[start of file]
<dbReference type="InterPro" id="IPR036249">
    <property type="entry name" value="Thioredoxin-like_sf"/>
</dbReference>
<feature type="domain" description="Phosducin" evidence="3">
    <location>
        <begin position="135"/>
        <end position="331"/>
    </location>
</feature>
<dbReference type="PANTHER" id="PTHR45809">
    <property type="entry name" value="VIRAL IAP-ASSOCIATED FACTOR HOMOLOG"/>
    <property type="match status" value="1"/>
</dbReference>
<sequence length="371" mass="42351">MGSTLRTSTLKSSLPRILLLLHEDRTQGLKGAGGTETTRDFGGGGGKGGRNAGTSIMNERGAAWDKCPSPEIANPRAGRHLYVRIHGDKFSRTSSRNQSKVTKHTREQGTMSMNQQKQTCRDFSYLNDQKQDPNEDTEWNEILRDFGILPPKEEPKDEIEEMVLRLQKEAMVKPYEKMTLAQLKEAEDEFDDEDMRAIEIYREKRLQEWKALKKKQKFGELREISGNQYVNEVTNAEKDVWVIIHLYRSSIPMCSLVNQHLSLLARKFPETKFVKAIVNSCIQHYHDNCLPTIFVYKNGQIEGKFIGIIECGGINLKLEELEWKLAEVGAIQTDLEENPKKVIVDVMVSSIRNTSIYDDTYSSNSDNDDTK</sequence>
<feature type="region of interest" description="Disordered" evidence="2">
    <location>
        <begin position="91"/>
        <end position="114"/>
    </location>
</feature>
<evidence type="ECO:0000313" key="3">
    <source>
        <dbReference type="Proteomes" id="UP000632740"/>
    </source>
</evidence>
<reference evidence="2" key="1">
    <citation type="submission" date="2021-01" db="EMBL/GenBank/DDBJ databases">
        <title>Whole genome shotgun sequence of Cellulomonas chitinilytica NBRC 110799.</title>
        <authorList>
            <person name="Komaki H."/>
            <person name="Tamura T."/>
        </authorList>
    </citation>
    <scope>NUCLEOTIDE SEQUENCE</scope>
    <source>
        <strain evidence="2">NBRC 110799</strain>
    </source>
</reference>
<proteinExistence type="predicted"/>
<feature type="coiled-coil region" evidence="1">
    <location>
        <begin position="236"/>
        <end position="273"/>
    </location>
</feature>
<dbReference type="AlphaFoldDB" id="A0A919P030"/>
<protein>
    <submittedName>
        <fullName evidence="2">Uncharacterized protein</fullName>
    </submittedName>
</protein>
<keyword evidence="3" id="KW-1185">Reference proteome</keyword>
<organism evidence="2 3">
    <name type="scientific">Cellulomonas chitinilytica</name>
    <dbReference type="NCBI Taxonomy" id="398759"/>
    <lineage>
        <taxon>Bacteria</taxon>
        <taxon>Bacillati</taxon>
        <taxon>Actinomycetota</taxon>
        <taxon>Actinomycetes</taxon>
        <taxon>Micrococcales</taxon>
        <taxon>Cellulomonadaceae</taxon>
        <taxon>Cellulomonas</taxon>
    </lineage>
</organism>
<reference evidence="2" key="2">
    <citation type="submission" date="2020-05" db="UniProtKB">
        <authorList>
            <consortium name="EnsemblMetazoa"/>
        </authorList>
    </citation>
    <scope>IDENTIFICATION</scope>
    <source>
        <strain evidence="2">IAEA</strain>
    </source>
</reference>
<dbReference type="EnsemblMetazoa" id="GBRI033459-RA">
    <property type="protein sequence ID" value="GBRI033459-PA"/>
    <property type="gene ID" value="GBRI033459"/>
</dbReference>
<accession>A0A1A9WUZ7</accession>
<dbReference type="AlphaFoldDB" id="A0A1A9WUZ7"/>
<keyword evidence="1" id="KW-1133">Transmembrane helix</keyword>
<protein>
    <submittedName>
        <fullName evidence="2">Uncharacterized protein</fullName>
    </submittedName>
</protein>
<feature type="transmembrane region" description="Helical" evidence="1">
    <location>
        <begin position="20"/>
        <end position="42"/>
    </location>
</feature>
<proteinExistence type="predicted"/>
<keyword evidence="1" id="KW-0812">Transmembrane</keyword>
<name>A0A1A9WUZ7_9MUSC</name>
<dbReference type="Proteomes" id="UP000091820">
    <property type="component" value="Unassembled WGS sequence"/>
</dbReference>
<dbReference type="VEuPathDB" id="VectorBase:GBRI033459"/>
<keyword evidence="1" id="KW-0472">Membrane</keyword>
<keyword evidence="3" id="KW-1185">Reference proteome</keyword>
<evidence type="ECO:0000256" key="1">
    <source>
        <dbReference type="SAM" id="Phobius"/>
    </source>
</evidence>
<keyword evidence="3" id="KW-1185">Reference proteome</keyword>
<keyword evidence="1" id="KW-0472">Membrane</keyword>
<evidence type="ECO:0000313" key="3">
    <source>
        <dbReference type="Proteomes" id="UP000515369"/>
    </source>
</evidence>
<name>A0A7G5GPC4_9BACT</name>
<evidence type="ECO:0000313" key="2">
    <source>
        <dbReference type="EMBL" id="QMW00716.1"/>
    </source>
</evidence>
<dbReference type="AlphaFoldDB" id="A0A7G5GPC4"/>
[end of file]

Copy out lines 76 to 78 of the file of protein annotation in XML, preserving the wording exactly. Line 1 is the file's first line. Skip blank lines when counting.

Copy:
</reference>
<dbReference type="EnsemblMetazoa" id="GBRI033459-RA">
    <property type="protein sequence ID" value="GBRI033459-PA"/>